“Covenant and Church for Rough Sleepers” is the title of book written by Dan Pratt, a Baptist minister, who heads up a work in my locality, called “57 West”. It is designed as a community outreach, with a strong Christian base, linked to the Baptist tradition, to homeless and other vulnerable people, and yet it also functions as a church, linked to many other churches and homeless initiatives. It happens a lot of the folk associated with 57 West (the Core, the Involved and the Occasionals) I know; thus the interest.
Before I turn to the book, which I promised Dan, whose path I often cross because of our shared interests, including pertinently involvement in funerals and baptisms, to read and provide constructive feedback (this review), I should first explain “where I come from”. It was around the turn of the millennium I became involved to a significant extent in community work. One of my early projects was called “Growing Together” and involved helping people with mental health health needs using activities like therapeutic gardening. The project was began by Christians from various churches and linked up with an assortment of other groups (mainly secular) with an interest in what we were doing. Because our funding was mainly government sourced, under a regeneration agenda, it was felt imperative by some that we were seen not to proselytize and we operate an equal opportunities policy. In most ways this did not prove to be an issue although the Christian input was weaker than I would have liked. Even so many churches did support us but as I reflect, the one that provided the most significant help was “Church from Scratch” (which happens to have strong links with 57 West and shares many common objectives when it comes to ministry) because of the way it helped two of our beneficiaries.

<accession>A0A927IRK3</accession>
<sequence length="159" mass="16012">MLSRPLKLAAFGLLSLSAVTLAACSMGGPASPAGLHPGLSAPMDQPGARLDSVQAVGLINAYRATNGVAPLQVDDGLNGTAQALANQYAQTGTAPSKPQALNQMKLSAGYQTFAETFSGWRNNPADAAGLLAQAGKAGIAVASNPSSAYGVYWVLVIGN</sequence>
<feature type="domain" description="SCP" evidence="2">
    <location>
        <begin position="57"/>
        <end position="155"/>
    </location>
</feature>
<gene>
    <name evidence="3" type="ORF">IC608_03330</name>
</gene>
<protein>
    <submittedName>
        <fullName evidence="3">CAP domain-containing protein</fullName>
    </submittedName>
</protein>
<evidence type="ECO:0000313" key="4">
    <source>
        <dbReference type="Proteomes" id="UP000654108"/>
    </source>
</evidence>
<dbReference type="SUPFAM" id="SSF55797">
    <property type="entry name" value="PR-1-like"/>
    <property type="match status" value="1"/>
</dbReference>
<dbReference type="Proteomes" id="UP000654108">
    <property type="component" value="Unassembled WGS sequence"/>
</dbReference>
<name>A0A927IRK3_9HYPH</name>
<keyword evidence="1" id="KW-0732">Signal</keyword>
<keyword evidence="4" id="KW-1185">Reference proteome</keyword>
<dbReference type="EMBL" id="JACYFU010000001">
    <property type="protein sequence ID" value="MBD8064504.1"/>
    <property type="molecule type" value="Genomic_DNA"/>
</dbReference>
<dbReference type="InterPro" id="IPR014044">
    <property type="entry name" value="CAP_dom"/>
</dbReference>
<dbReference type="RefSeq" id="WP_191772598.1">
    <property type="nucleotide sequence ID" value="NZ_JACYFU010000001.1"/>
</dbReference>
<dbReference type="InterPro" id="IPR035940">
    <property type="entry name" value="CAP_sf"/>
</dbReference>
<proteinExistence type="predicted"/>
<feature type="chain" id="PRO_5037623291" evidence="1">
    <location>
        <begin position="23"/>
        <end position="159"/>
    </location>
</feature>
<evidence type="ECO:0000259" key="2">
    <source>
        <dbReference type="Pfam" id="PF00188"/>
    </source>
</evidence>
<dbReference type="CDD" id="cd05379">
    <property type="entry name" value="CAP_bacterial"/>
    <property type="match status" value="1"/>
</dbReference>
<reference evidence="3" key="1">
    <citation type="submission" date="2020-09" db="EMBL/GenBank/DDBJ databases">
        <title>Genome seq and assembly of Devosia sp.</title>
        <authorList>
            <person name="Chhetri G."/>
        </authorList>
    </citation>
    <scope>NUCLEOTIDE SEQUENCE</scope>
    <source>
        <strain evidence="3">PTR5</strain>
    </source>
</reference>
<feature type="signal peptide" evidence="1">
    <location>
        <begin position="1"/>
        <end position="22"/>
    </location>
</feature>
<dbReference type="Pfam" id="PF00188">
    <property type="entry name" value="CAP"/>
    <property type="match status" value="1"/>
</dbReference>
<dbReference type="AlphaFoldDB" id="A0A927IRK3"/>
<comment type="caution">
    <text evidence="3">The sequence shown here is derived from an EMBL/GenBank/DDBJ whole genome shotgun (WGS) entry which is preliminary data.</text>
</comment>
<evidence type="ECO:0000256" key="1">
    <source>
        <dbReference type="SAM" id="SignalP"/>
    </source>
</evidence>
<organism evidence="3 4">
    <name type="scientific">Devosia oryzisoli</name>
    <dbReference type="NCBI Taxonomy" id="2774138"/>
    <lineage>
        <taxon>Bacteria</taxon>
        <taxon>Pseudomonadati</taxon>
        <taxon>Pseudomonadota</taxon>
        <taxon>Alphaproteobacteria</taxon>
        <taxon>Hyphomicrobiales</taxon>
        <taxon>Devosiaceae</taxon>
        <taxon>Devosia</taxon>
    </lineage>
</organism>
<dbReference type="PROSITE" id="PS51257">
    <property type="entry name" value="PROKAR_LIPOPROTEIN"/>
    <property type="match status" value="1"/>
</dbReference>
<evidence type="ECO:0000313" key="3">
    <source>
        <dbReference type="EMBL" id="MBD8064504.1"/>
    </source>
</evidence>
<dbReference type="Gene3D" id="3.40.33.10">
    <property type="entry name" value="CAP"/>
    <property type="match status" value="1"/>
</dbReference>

It seemed to me that while I was beholden to serve all faiths and none, there was an important spiritual input that those we served were in need of. The church that provided this better than any was Church from Scratch, doing something our project was not equipped to do. Later in my community activist career, I became heavily involved with homeless matters and while the funding dynamic did not exist as before it continually struck me that while what I do addresses real need, the biggest need still is a spiritual one, and this is what 57 West does provide and, sad to say, as nice as the Christian community may be they too often fail to give the holistic support our homeless friends, often with chaotic lifestyle, alcohol and mental issues, on top of being homeless, need, although interestingly 57 West has acted as a magnet to other Christian wanting to support, and I include myself. Just as important, it has been a magnet to many in the homeless community because of the practical hospitality and sympathetic response it is able to offer.
Back to the book, it relates a fair bit to ideas of one Paul Fiddes (who given my sheltered life I have never heard off before), a prominent contemporary Baptist theologian, and introduces and relates a number of different terms – Trinity, ecclesiology, covenant and fellowship (which I understand because of my own theological studies) but other terms, especially “perichoresis” I had to check out (Perichoresis – from Greek: περιχώρησις perikhōrēsis, “rotation” is a term referring to the relationship of the three persons of the triune God (Father, Son, and Holy Spirit) to one another). What became evident was despite the book being only 55 pages, it is heavy on the theological and philosophical side and to my disappointment somewhat light on biblical exposition, and is likely to be daunting to those not switched onto these ideas, more likely to be interested in looking simply for a Christian rationale behind the work of 57 West and curious to know what is going on and what are the hopes, successes and challenges etc. The sort of insights the book seeks to provide are necessary in order to understand what is happening.